Date of Award
Doctor of Philosophy (PhD)
Barbara S. Fuhrmann
Michael F. Burnett
The purpose of this study is to examine the perceptions of students at a two-year college about their student loan debt management and the level of indebtedness incurred as a result of utilizing student loans. A survey was conducted in the Spring 2001 semester at Louisiana State University at Eunice in which a systematic random sample was selected. The 37-question survey instrument used in the study included 15 demographic questions and one-open ended question requesting respondents to provide suggestions that could be used to help other students. In addition, 21 perception statements were asked loan recipients. This study found that students do not understand their loan debt, payment options, and interest rates on their loans. Over 30 percent of the students in this study used credit cards to pay for college expenses. Students did not receive counseling services related to utilizing student loans, and debt management in particular. Five factors were identified through the factor analysis as constructs developed from the 21 perception statements. Factor 3; Perceptions of the Loan Process as a Last Resort explained 25.2 percent of the variance in students' understanding of their perceptions of the loan process. There were nine variables, which entered into the model. Total student loan debt incurred so far during college; whether or not the student was African American; expected income after graduation to be $35,000 to $45,000; expected family income after graduation to be $65,000 to $75,000; family income $35,000 to $45,000; expected income after graduation to be $35,000 to $45,000. Additional variables included: estimate your credit card debt; are you receiving scholarships, and types of financial aid received while at LSUE (Grants). Focus groups and case study data were consistent in revealing that loan recipients lack basic knowledge about the student loans they were using to pay for college expenses. Focus groups and case study respondents worried about their loan debt, over half did not know the interest rates on their loans, and all agreed that their student loan debt would impact their ability to purchase a home or car after graduating from college.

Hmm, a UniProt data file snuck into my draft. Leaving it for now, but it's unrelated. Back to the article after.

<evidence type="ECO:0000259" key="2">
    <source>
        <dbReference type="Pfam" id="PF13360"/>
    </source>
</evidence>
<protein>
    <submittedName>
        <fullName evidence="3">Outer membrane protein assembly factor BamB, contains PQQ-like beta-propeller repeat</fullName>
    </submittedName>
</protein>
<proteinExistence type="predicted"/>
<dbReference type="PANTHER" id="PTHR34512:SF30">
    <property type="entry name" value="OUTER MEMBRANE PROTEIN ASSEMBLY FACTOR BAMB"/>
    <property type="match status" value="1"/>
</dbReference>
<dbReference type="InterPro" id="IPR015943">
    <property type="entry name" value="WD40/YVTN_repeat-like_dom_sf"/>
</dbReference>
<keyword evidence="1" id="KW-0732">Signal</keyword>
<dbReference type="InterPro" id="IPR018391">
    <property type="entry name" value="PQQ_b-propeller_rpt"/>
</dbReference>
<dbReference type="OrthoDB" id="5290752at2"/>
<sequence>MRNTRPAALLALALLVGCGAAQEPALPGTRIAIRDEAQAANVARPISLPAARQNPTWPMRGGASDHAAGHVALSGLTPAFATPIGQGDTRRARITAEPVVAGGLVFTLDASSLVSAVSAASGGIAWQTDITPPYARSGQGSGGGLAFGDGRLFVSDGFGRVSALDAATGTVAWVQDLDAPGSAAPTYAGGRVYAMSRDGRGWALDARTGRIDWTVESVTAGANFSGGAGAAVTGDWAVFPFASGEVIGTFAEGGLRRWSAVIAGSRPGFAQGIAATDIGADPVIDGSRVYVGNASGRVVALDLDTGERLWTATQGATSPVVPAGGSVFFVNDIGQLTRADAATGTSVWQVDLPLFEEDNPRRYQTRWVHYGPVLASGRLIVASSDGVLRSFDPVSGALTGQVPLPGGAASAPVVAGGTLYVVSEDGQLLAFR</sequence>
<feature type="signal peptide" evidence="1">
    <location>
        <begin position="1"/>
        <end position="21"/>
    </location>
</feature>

Brumfield, Wendell Wayne, "The Open Gates: the Rise of Student Loan Indebtedness and the Social Processes of Borrowing Money in the Pursuit of Higher Education." (2001). LSU Historical Dissertations and Theses. 396.